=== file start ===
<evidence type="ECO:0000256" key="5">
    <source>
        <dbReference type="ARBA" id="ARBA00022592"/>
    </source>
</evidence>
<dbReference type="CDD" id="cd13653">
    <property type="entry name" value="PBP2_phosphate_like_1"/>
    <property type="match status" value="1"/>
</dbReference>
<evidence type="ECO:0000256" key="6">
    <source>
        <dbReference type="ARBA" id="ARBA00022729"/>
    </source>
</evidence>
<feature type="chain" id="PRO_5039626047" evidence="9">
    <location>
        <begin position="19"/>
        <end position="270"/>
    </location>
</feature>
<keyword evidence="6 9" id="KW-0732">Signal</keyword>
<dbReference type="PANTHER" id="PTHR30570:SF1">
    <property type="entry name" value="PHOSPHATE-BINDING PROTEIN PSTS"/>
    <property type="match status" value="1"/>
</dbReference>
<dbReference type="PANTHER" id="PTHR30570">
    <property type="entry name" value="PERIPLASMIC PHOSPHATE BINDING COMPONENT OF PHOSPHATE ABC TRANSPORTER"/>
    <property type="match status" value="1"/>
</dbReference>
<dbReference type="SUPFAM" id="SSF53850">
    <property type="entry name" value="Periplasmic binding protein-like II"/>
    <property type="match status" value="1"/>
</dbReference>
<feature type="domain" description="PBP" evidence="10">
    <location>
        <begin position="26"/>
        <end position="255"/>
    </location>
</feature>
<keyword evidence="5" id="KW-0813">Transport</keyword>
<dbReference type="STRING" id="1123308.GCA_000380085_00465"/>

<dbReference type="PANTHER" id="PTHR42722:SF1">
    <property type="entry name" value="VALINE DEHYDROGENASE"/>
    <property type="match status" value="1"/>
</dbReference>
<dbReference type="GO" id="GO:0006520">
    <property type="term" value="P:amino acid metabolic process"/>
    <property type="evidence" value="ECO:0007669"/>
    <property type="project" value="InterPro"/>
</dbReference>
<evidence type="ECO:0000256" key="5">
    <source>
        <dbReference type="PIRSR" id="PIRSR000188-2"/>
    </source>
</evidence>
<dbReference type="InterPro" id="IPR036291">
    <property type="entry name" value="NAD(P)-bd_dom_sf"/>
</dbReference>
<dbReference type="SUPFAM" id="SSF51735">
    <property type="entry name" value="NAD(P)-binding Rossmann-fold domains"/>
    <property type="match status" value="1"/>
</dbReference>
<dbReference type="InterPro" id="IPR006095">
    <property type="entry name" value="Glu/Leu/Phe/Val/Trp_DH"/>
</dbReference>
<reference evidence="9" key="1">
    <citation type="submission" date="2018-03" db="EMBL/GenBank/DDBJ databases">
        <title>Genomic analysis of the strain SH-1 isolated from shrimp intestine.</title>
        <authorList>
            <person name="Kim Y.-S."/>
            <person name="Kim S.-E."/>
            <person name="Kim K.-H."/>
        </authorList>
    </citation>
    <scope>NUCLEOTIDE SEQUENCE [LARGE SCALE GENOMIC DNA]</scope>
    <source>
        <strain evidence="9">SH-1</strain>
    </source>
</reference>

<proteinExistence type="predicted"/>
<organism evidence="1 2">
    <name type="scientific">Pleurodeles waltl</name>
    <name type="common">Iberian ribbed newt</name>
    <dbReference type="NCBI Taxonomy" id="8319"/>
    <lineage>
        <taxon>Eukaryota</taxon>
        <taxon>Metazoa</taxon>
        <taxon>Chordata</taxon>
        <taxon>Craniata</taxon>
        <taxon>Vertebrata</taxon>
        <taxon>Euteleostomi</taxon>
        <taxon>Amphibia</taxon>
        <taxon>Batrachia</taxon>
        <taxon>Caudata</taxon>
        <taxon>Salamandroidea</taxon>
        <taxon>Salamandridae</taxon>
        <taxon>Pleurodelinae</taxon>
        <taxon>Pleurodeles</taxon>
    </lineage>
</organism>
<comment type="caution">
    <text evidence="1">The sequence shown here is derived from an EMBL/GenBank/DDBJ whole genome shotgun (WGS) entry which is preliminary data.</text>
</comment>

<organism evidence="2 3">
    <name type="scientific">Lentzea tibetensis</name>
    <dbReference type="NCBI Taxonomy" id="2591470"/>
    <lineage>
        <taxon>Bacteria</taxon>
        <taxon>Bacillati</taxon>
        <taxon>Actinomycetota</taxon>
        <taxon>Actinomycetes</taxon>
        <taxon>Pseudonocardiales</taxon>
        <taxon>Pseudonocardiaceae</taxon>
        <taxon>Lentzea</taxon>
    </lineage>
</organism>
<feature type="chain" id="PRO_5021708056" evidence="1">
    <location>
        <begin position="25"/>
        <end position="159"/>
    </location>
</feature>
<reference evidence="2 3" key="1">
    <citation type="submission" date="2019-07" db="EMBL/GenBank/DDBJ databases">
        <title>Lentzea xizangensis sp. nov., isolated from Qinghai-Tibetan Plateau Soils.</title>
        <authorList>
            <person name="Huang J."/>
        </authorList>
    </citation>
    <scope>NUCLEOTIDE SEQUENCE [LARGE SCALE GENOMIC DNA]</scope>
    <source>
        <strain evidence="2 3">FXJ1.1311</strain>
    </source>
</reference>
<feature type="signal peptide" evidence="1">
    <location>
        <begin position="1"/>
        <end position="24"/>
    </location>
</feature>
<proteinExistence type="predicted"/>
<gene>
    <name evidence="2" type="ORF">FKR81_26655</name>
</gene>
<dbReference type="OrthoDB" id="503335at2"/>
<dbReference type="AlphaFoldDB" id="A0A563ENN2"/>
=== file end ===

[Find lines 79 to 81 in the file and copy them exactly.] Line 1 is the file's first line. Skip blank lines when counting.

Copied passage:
</reference>

<proteinExistence type="predicted"/>
<organism evidence="1 2">